Wednesday, April 24, 2013

Thick Skin

Oops! So I'm a day late on the blog chain and the topic is my own question! I asked the group:

Have you developed thick skin as a writer? How do you handle having your work critiqued? Do you love revising? Hate it?

For my latest novel, I've been lucky to receive A LOT of feedback. I received critique from three readers at a revision retreat, my mentor gave me great notes as part of a mentorship program, my critique partner, the amazing Kate, had very helpful comments, and my agent gave me a great editorial letter. Some of these critiques shared common threads, but of course the specific comments varied.

Revision is my favorite part of the process. I love the creative problem solving aspect and I get excited about weaving in new threads to the existing story. I like to think I have a thick skin and am open to critique, but for some reason, I find myself bristling when I first read editorial feedback. Interpretations are wrong and suggestions are impossible on first glance. But by the next day I'm usually agreeing with the critique and revisions are very doable if not exciting.

I know some authors cringe when they're told to delete a scene or change a plot point. That's all part of the fun. It's thrilling to make the puzzle pieces fit together. 

Line edits have much more of a sting. I can get discouraged when it's pointed out that I've described the love interest's warm brown eyes for the 50 millionth time and I use "just" in every sentence and characters ask each other if they're okay on every page. It's easy to get embarrassed and start questioning why I thought I could even write a book in the first place. That's when I look for those happy faces and "Good!"s in the manuscript to keep me going.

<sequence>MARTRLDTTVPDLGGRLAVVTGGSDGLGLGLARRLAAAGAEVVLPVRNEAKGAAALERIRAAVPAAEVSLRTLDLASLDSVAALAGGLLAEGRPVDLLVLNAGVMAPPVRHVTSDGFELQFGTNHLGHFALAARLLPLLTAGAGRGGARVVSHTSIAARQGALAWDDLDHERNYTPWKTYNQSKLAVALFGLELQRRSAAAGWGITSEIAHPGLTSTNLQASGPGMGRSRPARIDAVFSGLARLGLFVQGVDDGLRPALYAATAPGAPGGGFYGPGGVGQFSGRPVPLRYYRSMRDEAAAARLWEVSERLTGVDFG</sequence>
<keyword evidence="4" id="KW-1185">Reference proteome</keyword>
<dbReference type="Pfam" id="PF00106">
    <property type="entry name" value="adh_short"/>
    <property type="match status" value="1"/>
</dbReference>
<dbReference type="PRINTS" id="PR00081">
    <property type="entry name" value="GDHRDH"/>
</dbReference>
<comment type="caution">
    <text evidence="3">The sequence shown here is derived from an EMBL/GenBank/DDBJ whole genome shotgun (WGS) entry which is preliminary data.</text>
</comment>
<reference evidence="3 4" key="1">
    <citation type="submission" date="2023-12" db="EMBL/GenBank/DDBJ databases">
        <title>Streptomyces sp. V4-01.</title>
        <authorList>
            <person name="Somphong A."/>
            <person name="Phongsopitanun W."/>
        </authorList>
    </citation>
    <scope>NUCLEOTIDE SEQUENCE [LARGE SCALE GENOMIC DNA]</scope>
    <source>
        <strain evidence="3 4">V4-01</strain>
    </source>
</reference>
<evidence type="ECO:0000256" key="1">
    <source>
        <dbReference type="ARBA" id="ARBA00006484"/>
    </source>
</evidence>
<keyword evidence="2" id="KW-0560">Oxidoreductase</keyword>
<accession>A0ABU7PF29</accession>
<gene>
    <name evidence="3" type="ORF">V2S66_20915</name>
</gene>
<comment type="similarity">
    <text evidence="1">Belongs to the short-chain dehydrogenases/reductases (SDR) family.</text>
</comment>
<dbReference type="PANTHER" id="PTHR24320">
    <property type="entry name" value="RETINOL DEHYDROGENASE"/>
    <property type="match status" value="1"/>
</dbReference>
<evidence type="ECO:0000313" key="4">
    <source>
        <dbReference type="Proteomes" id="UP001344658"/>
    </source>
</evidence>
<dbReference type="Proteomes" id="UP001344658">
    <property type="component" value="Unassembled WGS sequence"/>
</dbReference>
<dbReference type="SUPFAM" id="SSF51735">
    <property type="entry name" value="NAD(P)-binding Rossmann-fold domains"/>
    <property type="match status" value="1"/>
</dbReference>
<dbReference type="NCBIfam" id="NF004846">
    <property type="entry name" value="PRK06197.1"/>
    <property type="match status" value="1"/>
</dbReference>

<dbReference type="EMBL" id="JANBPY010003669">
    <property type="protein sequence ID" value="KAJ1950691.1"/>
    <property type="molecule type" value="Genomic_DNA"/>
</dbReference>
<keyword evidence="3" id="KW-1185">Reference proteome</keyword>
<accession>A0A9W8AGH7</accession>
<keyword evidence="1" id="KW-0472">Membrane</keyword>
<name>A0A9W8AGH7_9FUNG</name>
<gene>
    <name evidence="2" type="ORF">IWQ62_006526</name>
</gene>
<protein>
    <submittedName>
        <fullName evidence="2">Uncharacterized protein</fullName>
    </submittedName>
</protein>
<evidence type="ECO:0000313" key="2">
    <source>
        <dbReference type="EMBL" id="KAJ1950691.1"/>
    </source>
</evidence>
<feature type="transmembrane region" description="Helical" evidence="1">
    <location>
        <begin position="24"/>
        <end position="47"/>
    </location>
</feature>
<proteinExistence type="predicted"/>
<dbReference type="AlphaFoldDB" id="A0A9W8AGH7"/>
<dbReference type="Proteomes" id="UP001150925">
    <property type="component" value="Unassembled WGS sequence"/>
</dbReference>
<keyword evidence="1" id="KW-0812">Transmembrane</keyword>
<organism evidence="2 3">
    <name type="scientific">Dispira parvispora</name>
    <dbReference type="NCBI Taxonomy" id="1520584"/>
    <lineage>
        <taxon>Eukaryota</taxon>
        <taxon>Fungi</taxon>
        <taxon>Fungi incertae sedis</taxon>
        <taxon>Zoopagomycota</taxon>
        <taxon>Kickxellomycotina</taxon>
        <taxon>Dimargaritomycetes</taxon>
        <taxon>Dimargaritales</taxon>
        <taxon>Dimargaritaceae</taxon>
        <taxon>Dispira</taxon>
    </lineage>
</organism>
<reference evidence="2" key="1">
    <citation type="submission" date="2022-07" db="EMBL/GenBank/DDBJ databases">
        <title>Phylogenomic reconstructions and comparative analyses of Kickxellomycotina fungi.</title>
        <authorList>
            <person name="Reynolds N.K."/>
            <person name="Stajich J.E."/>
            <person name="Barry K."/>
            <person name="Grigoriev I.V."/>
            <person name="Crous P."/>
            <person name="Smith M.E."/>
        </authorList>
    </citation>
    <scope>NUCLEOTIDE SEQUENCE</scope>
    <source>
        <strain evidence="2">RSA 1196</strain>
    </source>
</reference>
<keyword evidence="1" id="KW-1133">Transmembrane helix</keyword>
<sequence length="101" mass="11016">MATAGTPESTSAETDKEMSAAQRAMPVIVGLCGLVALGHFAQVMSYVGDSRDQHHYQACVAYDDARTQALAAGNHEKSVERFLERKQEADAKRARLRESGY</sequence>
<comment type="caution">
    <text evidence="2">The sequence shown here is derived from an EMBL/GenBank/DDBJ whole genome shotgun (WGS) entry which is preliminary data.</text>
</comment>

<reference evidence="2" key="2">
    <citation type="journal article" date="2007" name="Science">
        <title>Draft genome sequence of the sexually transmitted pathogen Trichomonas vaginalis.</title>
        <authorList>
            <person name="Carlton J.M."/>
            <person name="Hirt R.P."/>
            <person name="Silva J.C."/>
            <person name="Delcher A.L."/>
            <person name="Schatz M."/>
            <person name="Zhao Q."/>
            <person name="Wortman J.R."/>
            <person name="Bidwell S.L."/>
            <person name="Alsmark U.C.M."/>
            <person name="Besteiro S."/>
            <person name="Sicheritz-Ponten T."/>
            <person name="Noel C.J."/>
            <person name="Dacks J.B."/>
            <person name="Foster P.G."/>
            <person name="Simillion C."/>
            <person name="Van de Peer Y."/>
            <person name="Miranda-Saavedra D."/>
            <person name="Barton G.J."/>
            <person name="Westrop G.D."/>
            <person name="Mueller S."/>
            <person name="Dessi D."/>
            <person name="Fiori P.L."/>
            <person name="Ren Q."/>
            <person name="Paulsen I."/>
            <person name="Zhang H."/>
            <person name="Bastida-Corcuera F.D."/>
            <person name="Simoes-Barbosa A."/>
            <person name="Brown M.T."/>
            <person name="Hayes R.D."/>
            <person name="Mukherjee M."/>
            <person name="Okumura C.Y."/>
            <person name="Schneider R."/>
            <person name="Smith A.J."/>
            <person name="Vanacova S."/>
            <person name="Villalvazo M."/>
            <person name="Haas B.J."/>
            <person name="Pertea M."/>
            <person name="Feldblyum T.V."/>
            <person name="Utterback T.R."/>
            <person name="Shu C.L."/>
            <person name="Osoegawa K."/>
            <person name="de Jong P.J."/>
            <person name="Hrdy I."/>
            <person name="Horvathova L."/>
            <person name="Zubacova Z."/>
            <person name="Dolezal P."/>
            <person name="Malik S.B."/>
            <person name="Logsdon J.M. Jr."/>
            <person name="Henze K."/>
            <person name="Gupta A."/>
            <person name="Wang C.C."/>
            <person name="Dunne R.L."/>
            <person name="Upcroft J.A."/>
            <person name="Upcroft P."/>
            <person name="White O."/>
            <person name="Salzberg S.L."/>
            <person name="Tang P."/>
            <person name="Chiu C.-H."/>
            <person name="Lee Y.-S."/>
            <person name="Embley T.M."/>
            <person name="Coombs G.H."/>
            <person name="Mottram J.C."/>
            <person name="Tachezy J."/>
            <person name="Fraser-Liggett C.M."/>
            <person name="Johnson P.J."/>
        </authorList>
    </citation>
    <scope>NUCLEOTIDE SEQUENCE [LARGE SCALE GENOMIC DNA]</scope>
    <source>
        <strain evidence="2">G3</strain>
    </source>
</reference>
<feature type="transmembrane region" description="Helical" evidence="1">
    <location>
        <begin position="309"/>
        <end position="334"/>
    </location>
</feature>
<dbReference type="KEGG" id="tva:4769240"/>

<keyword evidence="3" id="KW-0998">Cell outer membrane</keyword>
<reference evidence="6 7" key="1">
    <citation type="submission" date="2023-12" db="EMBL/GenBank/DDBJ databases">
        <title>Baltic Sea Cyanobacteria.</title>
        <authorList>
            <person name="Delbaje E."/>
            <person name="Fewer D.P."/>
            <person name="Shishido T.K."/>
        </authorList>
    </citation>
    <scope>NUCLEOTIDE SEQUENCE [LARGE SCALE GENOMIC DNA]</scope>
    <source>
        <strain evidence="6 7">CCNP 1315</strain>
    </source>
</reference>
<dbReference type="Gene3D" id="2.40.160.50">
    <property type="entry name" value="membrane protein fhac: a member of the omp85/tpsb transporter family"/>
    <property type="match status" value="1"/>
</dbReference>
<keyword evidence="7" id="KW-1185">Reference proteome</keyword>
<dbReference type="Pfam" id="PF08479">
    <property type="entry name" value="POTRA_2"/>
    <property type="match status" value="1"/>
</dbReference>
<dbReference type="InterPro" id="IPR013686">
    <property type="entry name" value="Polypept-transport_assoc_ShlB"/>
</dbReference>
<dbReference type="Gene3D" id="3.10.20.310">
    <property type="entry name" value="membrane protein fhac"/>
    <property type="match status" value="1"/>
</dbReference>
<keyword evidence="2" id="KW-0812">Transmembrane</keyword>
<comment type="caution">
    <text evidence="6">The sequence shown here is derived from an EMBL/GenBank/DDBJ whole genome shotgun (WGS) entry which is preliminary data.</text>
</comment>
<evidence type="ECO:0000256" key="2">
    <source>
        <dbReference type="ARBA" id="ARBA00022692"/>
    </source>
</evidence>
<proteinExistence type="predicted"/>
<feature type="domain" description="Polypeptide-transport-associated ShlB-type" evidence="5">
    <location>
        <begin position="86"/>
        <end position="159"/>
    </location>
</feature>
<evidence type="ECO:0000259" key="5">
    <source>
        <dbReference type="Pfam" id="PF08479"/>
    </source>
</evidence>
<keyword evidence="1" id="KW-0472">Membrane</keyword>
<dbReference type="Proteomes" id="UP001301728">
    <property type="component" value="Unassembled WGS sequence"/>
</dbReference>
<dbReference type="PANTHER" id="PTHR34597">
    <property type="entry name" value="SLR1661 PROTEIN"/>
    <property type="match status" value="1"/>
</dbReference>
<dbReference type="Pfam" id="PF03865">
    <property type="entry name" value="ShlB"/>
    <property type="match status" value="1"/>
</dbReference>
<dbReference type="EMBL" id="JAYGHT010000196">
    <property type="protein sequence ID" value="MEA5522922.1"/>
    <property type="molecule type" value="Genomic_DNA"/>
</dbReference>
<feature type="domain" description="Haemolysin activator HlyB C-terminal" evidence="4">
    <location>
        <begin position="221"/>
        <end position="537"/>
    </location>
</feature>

It's been great reading about how everyone handles critique. Check out Michelle's and Cole's take. 

Tuesday, April 9, 2013

I need more reality

This round on the blog chain Sandra asks:

We all know it's important to read fiction if you want to write fiction, but what about reading non-fiction? How much non-fiction do you read? What kinds of non-fiction books do you read, and why? Has reading non-fiction influenced your fiction writing style?

Ummmm. So now I feel shallow and uneducated. I don't read a whole lot of non-fiction. I should. I should read the newspaper, and intellectual magazines, and books about our changing world, and all these things to expand my mind. But instead I mostly read about teenagers with super powers kissing.

My husband reads almost exclusively non-fiction. He reads books about science, and politics, and religion, and nutrition, and philosophy. He's always recommending things to me, but I just...don't. In all fairness, he rarely reads the latest YA I recommend to him.

The non-fiction books I do read are practical. So lately I've been reading a lot of baby books. Right now I'm reading one on baby-led weaning. I do listen to NPR. Or at least, I used to, when I had to commute to work. Now I stay home, take care of my baby, maybe read some YA, read about baby stuff, talk to other people about baby stuff. Oh god! I'm turning into one of those moms with mush for brains. Quick! I better start in on Stephen Hawking's latest book or something.

Hopefully Michelle and Cole are smarter than me and can recommend some good non-ficition